Courtesy of Mish.
In response to Can Bernanke Force Banks to Lend by Halting Interest on Excess Reserves?, Australian economist Steve Keen pinged me with the following …
That “increase reserves to increase lending” argument is so hard to shake, but reserves can’t be lent from simply from a double-entry bookkeeping point of view.
The way that accountants keep track of the “assets equals liabilities plus equity” rule is to record an increase in assets as a positive and an increase in liabilities as a negative (your liabilities rise, so a negative gets bigger). Reserves are an asset, as are loans, and shown as a positive. Deposits–which are created by a loan–are a liability and shown as a negative
So to lend to a customer, a bank has to show a negative on that customer’s accounts. This can be matched by a positive on the loans entry–because the loan has increased in size. No problem.
But if banks were to lend from reserves, they would need to record a minus there–reserves have fallen. And on the liabilities side, they want to … also show a negative. Whoops! No can do.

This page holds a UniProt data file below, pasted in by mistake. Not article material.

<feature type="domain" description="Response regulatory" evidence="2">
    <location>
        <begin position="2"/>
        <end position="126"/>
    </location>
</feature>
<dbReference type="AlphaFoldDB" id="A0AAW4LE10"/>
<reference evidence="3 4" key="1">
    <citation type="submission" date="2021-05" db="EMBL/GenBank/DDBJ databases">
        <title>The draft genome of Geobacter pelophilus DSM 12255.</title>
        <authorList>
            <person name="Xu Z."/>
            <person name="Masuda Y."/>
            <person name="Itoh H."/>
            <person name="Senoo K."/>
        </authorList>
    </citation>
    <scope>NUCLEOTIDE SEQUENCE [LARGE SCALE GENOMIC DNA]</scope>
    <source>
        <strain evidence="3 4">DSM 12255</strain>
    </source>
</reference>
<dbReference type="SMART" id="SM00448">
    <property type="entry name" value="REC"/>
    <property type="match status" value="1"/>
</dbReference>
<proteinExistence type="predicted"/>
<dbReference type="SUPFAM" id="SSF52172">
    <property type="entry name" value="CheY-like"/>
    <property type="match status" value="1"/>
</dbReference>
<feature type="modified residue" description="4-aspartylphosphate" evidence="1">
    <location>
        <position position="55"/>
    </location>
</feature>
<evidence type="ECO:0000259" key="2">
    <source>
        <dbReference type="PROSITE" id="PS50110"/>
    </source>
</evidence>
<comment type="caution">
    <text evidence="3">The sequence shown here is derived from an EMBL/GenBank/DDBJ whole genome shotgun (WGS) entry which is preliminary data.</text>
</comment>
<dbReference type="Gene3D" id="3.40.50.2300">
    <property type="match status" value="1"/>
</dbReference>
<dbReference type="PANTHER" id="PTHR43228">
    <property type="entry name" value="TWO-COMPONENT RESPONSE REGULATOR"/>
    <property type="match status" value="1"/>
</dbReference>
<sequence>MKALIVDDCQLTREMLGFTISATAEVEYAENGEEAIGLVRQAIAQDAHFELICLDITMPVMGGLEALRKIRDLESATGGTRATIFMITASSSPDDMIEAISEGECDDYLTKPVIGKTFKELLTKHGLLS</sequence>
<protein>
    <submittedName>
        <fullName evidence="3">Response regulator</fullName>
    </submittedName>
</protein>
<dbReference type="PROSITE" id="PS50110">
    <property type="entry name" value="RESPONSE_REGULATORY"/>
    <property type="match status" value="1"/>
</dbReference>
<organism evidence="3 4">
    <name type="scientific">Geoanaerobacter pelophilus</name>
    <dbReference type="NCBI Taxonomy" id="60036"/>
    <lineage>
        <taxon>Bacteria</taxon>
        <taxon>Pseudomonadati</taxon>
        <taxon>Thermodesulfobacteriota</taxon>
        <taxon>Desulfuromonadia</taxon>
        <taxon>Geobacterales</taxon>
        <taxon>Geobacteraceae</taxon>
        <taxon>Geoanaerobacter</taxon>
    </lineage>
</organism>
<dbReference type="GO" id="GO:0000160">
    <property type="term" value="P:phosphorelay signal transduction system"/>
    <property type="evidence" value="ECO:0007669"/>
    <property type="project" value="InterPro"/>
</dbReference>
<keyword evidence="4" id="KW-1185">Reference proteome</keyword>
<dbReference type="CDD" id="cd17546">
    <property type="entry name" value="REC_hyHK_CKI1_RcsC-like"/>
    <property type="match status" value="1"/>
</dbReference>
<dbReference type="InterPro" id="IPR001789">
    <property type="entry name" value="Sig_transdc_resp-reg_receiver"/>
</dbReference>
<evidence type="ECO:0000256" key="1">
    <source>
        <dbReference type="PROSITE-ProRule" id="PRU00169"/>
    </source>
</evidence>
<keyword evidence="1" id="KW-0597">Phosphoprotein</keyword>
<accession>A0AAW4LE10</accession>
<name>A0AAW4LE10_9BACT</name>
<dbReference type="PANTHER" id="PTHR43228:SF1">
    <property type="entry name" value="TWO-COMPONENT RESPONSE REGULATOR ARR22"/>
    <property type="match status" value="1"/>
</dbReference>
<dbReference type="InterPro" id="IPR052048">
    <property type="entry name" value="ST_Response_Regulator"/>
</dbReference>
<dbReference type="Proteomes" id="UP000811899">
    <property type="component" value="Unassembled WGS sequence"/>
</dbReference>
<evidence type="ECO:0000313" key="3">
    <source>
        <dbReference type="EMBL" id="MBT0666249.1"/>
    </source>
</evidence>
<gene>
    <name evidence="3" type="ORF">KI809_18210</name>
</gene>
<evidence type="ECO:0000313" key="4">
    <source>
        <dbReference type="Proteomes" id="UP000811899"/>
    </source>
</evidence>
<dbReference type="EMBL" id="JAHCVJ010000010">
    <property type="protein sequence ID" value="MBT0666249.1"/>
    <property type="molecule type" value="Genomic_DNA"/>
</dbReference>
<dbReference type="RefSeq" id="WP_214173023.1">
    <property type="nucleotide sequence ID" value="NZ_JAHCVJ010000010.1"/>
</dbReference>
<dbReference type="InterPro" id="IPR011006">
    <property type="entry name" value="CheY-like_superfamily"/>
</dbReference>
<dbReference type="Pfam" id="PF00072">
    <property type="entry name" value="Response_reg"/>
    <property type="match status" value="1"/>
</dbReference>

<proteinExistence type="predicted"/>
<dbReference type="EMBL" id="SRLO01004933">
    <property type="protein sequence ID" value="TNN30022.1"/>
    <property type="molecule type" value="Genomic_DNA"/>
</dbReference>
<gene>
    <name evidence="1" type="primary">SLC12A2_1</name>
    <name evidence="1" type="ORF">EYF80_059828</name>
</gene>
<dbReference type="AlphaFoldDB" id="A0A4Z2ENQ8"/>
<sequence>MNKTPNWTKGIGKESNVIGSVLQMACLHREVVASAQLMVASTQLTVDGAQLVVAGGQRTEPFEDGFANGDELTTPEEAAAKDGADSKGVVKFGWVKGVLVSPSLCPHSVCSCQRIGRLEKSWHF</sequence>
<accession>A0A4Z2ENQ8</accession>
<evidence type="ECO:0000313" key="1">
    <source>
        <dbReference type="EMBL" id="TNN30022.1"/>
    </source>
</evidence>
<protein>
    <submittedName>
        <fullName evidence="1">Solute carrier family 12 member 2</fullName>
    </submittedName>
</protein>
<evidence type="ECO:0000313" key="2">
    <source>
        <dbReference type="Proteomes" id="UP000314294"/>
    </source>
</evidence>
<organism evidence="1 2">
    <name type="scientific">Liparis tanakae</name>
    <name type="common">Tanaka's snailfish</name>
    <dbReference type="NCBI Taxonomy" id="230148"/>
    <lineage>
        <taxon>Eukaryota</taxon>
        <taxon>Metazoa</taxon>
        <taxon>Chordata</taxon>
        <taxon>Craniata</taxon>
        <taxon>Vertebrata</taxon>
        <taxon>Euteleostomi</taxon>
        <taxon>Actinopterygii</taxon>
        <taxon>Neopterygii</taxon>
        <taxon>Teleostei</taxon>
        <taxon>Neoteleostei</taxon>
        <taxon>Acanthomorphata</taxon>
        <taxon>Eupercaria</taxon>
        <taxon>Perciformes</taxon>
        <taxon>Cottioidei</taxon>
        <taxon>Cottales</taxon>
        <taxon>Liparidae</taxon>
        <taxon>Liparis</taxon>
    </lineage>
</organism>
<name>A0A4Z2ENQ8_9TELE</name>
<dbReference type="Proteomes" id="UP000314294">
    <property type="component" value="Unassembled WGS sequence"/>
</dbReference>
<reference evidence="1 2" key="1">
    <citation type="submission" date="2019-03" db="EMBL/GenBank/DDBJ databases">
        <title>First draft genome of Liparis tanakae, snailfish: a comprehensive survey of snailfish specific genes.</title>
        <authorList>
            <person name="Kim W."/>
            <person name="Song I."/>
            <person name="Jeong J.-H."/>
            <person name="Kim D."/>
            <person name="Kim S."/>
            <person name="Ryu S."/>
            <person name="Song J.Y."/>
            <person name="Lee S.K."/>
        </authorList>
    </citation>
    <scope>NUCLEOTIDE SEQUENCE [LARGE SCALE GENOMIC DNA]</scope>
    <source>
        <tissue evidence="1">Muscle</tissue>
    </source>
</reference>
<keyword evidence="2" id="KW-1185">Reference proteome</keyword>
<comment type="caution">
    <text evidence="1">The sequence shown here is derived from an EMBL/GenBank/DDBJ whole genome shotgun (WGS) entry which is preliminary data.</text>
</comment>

The end result of this logic is that reserves are there for settlement of accounts between banks, and for the government’s interface with the private banking sector, but not for lending from.
Banks themselves may (if they are allowed–I simply don’t know the rules here) swap those assets for other forms of assets that are income-yielding, but they are not able to lend from them.
P.S. On my debt jubilee idea, I’d welcome a debate with you over it. There is an issue, whether you support a “strong money” gold-backed currency system or a reformed credit system, of dealing with the mess left by this one we currently have. My idea is a way to cancel the impact of debt that should never have been lent in the first place (and to prevent speculation taking off again on the other side by reforms to asset markets that make debt much less attractive).
It would be good to have a back-and-forth with you on the dilemma we’re in and the alternative ways out of it, whatever our desired end-system might be.
Debt Jubilee Revisited
Steve Keen is looking to discuss what to do about excess debt….